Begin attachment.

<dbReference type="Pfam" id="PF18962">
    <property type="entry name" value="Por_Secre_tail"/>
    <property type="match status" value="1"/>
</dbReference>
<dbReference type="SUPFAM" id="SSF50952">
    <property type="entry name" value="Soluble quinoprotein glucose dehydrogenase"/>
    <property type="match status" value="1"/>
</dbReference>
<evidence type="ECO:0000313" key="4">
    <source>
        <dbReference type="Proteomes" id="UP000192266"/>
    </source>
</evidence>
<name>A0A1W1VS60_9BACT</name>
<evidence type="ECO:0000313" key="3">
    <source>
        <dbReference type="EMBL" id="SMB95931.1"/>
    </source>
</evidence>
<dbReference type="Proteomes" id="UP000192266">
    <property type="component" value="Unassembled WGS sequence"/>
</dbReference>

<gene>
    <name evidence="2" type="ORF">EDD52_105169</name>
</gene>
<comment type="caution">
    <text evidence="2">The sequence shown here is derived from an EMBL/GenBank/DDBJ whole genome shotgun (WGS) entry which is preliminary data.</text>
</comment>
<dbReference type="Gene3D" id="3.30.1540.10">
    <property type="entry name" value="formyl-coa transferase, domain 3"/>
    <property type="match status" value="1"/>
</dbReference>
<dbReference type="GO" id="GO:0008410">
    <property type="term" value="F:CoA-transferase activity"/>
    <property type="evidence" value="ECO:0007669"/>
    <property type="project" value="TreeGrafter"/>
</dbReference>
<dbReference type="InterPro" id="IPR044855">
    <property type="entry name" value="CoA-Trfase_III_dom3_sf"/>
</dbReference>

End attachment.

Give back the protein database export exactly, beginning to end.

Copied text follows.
<dbReference type="Pfam" id="PF18962">
    <property type="entry name" value="Por_Secre_tail"/>
    <property type="match status" value="1"/>
</dbReference>
<dbReference type="SUPFAM" id="SSF50952">
    <property type="entry name" value="Soluble quinoprotein glucose dehydrogenase"/>
    <property type="match status" value="1"/>
</dbReference>
<evidence type="ECO:0000313" key="4">
    <source>
        <dbReference type="Proteomes" id="UP000192266"/>
    </source>
</evidence>
<name>A0A1W1VS60_9BACT</name>
<evidence type="ECO:0000313" key="3">
    <source>
        <dbReference type="EMBL" id="SMB95931.1"/>
    </source>
</evidence>
<dbReference type="Proteomes" id="UP000192266">
    <property type="component" value="Unassembled WGS sequence"/>
</dbReference>

<gene>
    <name evidence="2" type="ORF">EDD52_105169</name>
</gene>
<comment type="caution">
    <text evidence="2">The sequence shown here is derived from an EMBL/GenBank/DDBJ whole genome shotgun (WGS) entry which is preliminary data.</text>
</comment>
<dbReference type="Gene3D" id="3.30.1540.10">
    <property type="entry name" value="formyl-coa transferase, domain 3"/>
    <property type="match status" value="1"/>
</dbReference>
<dbReference type="GO" id="GO:0008410">
    <property type="term" value="F:CoA-transferase activity"/>
    <property type="evidence" value="ECO:0007669"/>
    <property type="project" value="TreeGrafter"/>
</dbReference>
<dbReference type="InterPro" id="IPR044855">
    <property type="entry name" value="CoA-Trfase_III_dom3_sf"/>
</dbReference>